The forced resignations, separately, of both President Nixon and Vice President Agnew left President Ford the first President ever not elected to national office. Ford did not have the support that most incumbent Presidents enjoyed. The rising right-wing of the party was especially unhappy with Ford, and Governor Reagan of California, chose to challenge Ford for the Republican Presidential nomination.
Reagan challenged Ford in all of the primaries. Ford and Reagan arrived at the convention with nearly the same number of delegates. Ford, however, managed to carry the convention on the first ballot. The convention accepted Ford after he agreed to nominate Senator Dole, of Kansas, as his Vice Presidential running mate. Dole was favored by the right-wing of the party.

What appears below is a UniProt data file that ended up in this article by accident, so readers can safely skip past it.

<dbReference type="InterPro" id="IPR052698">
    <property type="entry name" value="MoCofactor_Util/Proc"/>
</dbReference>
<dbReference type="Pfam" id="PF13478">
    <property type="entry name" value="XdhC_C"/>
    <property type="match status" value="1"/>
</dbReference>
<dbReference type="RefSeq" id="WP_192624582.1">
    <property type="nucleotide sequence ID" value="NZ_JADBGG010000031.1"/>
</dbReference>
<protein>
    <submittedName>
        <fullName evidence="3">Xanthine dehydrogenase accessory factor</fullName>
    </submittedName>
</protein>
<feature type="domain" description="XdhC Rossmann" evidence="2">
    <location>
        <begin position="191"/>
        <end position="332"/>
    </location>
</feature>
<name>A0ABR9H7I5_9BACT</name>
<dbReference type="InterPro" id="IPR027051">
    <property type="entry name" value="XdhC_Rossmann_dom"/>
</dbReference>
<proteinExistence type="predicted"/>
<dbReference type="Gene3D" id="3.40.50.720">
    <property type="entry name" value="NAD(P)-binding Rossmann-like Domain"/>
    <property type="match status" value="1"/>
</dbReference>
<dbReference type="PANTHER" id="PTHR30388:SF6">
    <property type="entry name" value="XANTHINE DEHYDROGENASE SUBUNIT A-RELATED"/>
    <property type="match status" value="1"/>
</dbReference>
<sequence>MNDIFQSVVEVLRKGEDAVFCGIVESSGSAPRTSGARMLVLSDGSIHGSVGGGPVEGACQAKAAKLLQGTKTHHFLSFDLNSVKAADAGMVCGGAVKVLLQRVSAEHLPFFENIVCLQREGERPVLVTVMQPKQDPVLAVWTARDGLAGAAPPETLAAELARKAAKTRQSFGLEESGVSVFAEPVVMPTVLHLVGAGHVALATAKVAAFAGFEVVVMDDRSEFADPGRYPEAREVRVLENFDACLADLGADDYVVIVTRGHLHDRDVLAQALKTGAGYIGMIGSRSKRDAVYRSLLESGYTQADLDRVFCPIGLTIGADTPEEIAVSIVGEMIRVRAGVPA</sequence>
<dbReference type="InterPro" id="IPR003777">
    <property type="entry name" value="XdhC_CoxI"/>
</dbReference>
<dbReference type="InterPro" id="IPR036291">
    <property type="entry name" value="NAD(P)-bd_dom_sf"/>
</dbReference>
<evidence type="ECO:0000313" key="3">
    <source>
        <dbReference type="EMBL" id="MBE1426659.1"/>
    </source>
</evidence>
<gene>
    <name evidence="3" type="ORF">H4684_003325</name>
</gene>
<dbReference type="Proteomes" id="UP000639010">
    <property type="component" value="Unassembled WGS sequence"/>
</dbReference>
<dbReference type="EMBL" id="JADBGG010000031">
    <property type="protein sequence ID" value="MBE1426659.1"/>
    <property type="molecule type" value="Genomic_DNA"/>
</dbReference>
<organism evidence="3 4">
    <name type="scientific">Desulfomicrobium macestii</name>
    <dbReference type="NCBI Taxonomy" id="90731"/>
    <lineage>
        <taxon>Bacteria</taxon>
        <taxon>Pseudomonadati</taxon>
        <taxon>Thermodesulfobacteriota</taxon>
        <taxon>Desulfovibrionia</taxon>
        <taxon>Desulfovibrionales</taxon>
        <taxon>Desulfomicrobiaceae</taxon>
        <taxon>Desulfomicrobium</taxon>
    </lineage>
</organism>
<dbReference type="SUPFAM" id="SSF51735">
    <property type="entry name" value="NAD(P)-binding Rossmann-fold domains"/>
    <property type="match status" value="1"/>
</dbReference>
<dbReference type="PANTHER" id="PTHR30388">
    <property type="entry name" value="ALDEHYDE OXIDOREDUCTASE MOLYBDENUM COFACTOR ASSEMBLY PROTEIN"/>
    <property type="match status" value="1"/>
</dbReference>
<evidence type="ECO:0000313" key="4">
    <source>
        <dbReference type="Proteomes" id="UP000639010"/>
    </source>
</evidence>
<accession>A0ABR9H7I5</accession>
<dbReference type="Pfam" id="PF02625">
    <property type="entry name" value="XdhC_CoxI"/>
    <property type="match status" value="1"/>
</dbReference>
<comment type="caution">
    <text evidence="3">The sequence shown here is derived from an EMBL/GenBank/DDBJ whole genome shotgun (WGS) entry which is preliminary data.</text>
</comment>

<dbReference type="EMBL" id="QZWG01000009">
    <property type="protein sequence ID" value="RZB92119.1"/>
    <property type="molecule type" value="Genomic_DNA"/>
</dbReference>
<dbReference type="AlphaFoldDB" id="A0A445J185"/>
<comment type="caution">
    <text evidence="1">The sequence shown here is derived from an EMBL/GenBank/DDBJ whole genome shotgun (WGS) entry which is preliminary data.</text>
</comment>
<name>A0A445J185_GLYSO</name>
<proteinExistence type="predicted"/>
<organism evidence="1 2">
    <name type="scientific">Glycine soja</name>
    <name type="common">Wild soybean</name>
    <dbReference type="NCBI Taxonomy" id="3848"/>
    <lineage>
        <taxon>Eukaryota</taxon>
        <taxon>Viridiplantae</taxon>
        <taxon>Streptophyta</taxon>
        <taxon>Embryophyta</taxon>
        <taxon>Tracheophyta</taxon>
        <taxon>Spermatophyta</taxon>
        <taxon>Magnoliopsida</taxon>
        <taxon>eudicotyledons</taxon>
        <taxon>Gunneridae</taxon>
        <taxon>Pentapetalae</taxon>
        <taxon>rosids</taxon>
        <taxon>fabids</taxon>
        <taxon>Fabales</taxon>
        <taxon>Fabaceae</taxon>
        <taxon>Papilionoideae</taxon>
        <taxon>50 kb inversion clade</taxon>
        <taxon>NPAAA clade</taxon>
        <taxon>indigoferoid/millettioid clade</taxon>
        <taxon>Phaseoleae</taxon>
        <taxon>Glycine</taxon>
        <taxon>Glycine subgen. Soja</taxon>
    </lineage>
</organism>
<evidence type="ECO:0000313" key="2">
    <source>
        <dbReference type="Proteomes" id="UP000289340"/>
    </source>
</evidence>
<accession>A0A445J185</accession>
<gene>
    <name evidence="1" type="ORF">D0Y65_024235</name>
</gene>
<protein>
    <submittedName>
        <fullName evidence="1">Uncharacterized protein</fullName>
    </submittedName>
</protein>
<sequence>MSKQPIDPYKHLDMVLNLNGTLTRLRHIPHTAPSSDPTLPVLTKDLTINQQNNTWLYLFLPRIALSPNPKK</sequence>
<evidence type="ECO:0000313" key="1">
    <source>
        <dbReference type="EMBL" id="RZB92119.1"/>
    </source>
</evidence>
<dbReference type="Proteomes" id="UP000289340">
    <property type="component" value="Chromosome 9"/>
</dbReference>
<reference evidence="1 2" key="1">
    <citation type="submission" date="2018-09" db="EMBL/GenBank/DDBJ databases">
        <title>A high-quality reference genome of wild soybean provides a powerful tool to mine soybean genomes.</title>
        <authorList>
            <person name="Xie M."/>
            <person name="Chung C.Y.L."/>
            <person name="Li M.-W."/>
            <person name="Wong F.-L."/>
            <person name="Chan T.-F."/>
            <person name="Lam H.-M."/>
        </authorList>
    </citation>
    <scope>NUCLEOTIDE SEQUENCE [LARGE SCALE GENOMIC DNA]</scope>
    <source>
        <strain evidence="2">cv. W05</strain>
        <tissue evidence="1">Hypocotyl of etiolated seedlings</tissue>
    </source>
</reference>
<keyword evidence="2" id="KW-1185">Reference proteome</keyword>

The Republican platform, however, reflected the views of the Reaganites: increased defense spending, retention of the Panama canal, opposition to busing and abortion.
The Democratic nominee, Governor Carter, of Georgia, was an almost total unknown. Carter started out early and campaigned in each and every primary. Eventually, Carter won so many delegates that he was totally unbeatable.
The 1976 general election campaign began with Ford trailing by over 30 points. Ford challenged Carter to a series of debates. Ford performed well during the first debate and managed to cut Carter’s lead by 10 points. In the second debate, Ford made a major mistake by saying that Eastern Europe was free from Soviet domination. This campaign also included the first debates between vice presidential candidates, pitting Dole against Mondale. Mondale came off as the winner of that debate.
Jimmy Carter got into trouble after giving a Playboy interview in which he talked candidly about “desire in his heart”. Carter campaigned as an outsider intent on cleaning up Washington.
Carter won the election by a very narrow margin over Ford, thanks to his support from the South, labor, blacks and white ethnics.
Participation of Eligible Voters: 53.3%